This figures to be the year the San Francisco 49ers pay a price for Bill Walsh's highly publicized "genius."

The coach of the defending Super Bowl champions is a brilliant offensive technician. His team's record over the second half of last season was, in great part, a testament to mind over matter. Physically, San Francisco didn't scare anybody.

What developed, however, as the 49ers compiled one victory after another was Walsh's willingness to go along with the genius label. Not that he failed to give proper credit to his players. He did. But rarely did he back off when it came to accepting credit for having outsmarted opposing coaches, Tom Landry included.

Walsh deserves all the nice comments that have come his way. That does not mean Landry, Don Shula, Chuck Noll and Chuck Knox are any less competent--and all have stood the test of time. Before making Walsh the "coach of the 80s," remember that Hank Stram once was the consensus for "coach of the 70s," but it didn't happen that way.

What the heck. Maybe Walsh was just being honest with himself. But the end effect is to have made the 49ers' task even more difficult this season. It's tough enough being No. 1 on the hit parade. That guarantees every team on the schedule will be that much better prepared emotionally for San Francisco this time around. But Walsh has given opposing coaches extra incentive to impart to their squads--to try to beat a man who doesn't mind acknowledging that, yes, he is smarter than the other guys who draw Xs and Os on the blackboard.

The Los Angeles Raiders, for example, didn't look too dumb on defense last Sunday as they defeated San Francisco, 23-17, after having trailed, 14-6, in the first half. The 49ers' offensive line is not nearly as strong, at the moment, as it was in Super Bowl XVI.

And the running backs don't look that formidable, either. I wonder what Ricky Patton did to deserve to be cut?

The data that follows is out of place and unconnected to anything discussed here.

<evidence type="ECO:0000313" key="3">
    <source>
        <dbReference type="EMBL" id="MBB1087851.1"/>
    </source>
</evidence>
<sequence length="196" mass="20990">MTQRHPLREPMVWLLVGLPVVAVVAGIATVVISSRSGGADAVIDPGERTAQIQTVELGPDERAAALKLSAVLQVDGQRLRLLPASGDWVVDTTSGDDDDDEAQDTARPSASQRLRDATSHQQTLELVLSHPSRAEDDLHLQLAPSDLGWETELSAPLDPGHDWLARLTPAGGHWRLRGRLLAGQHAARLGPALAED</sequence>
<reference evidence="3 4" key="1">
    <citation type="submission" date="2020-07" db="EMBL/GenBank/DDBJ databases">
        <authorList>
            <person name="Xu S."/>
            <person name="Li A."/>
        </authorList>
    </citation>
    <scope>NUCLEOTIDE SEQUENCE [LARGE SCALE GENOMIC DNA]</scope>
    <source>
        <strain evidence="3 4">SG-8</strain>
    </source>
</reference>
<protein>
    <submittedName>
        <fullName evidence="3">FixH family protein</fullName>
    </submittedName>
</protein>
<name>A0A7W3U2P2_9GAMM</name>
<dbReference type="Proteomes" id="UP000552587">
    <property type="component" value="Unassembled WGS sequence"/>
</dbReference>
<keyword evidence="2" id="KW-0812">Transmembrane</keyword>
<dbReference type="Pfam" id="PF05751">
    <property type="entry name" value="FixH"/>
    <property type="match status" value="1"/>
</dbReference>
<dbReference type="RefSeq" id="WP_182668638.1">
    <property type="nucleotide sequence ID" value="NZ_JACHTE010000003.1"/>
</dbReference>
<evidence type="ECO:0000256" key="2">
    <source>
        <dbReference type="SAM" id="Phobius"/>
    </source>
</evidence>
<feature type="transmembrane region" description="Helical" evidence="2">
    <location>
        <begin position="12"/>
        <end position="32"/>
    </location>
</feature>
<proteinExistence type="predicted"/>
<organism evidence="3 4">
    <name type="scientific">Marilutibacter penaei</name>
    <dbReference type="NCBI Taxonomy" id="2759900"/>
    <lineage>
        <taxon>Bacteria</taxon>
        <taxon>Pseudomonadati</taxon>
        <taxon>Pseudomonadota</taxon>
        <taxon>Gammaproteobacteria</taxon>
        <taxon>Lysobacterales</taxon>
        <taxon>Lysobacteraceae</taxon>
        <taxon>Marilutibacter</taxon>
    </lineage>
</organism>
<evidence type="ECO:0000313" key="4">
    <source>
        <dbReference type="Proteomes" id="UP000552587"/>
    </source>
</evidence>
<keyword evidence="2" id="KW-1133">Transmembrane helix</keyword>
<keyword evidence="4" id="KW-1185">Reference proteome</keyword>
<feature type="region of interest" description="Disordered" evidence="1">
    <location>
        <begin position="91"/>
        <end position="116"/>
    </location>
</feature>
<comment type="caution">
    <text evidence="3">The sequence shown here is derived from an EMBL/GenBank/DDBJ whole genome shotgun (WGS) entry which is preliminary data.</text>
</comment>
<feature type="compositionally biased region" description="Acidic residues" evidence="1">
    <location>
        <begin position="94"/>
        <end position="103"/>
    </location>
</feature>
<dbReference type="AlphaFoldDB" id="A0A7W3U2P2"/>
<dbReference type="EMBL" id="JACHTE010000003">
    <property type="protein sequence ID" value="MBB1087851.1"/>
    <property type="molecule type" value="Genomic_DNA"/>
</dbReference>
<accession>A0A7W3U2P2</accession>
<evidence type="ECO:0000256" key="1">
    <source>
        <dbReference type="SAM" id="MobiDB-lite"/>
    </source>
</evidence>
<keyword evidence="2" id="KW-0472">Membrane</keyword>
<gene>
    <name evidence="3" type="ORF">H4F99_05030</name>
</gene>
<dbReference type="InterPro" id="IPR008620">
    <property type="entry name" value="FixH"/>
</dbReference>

By the time December arrives, I have a hunch that San Francisco will be back in first place in the NFC West. The acquisition of tight end Russ Francis is going to make Joe Montana's passing attack better than ever, in time. But for now, the 49ers are struggling, and Denver isn't likely to provide instant relief Sunday at Mile High Stadium. The Broncos are favored by one point. I'll give them another chance, despite last week's disappointing effort against San Diego, for an imaginary $250.

I'll also string along this week with the New York Jets, for $250, as a one-point favorite at New England, and with Pittsburgh for $500, the Steelers being a one-point underdog at home against Cincinnati.

The Jets aren't going to the Super Bowl, not so long as Richard Todd is the quarterback and Walt Michaels is the coach. Todd is inconsistent; Michaels will never be mistaken for Walsh. Otherwise, the Jets are formidable. New England's 23-13 victory in Baltimore was not impressive.

The performance by Pittsburgh's offensive line Monday night in Dallas was dazzling. When was the last time Dallas' front four was handled so thoroughly? Randy White, Too Tall Jones and Harvey Martin won't be outplayed like that again this season.

The Steelers' offense is probably the best in the NFL, until the inevitable injuries start to take their annual toll of the veterans. The Steelers' defense is still excellent against the run, weak against the pass. Kenny Anderson and the Bengals are going to score at least three touchdowns. I'm betting Pittsburgh will score more against a Cincinnati defense that may not be as good as many people think.

In other games, Las Vegas lists Buffalo by 3 1/2 over Minnesota (tonight), Miami 13 over Baltimore, Dallas five at St. Louis, Los Angeles Rams two over Detroit, Chicago five over New Orleans, Atlanta 2 1/2 over the Los Angeles Raiders, Cleveland 2 1/2 over Philadelphia, San Diego 2 1/2 at Kansas City, Houston 3 1/2 over Seattle, Tampa Bay 3 1/2 over Washington and (Monday night) the New York Giants 2 1/2 over Green Bay. [TABLE OMITTED]